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Page:Popular Science Monthly Volume 19.djvu/385

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mare, but, when the mare was not to hand, he took the first horse that offered.

The loss of life from shipwreck, boating, bathing, skating, fishing, and accidental immersion is so disastrously great, that every feasible procedure calculated to avert it ought to be had recourse to. People will not consent to wear life-preservers, but, if they only knew that in their own limbs, properly used, they possessed the most efficient of life-preservers, they would most likely avail themselves of them. In every school, every house, there ought to be a slate tank of sufficient depth, with a trickle of water at one end and a siphon at the other, in order to keep the contents pure. A pail or two of hot water would at any time render the contents sufficiently warm. In such a tank every child from the time it could walk ought to be made to tread water daily. Every adult, when the opportunity presents itself, should do so. The printed injunction should be pasted up on all boat-houses, on every boat, at every bathing-place, and in every school. "Tread water when you find yourself out of your depth" is all that need be said, unless, indeed, we add, "Float when you are tired." Every one, of whatever age or sex, or however encumbered with clothing, might tread water with at least as much facility, even in a breaking sea, as a four-footed animal does. The position of a person who treads water is, in other respects, very much safer, and better than is the sprawling attitude which we assume in ordinary swimming. And then the beauty of it is that we can tread water without any preliminary teaching, whereas "to swim" involves time and pains, entails considerable fatigue, and is very seldom adequately acquired, after all.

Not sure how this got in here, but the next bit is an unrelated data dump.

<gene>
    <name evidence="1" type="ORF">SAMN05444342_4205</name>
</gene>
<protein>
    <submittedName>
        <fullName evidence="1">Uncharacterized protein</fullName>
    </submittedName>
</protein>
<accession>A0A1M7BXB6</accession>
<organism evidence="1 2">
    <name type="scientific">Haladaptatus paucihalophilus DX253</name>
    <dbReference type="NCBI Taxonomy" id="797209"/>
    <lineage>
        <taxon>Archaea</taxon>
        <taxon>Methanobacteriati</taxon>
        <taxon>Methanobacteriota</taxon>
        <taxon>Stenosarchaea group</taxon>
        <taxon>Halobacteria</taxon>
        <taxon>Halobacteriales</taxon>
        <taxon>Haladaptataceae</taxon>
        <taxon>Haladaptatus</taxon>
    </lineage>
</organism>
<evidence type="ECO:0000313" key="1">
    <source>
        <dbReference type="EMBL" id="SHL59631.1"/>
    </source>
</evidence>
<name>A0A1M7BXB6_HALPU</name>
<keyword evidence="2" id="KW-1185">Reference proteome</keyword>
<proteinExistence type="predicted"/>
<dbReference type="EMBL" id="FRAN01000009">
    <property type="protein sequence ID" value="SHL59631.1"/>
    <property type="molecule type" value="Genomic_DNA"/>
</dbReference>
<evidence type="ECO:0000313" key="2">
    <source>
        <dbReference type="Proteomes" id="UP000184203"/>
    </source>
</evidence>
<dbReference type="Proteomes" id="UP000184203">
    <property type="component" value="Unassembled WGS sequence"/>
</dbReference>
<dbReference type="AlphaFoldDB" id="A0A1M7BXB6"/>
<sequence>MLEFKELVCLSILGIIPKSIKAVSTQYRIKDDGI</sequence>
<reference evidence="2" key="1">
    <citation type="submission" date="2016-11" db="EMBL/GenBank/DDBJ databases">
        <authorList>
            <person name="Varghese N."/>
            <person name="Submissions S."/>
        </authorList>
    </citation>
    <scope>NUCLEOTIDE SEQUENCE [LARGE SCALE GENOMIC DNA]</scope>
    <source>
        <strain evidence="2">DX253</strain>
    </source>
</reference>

The Indians on the Missouri River, when they have occasion to traverse that impetuous stream, invariably tread water just as the dog treads it. The natives of Joanna, an island on the coast of Madagascar, young persons of both sexes, walk the water, carrying fruit and vegetables to ships becalmed, or it may be lying-to, in the offing miles away. Some Kroomen, whose canoe upset before my eyes in the seaway on the coast of Africa, walked the water, to the safe-keeping of their lives, with the utmost facility; and I witnessed negro children on other occasions doing so at a very tender age. At Madras, watching their opportunity, messengers, with letters secured in an oil-skin cap, plunge into the boiling surf, and make their way, treading the water, to the vessels outside, through a sea in which an ordinary European boat will not live. At the Cape of Good Hope men used to proceed to the vessels in the offing through the mountain-billows, treading the water as they went with the utmost security. And yet here, on our own shores, and amid smooth waters, men, women, and children perish like flies annually, when a little properly-directed effort—treading the water as I have said—would haply suffice to rescue them every one.—Nature.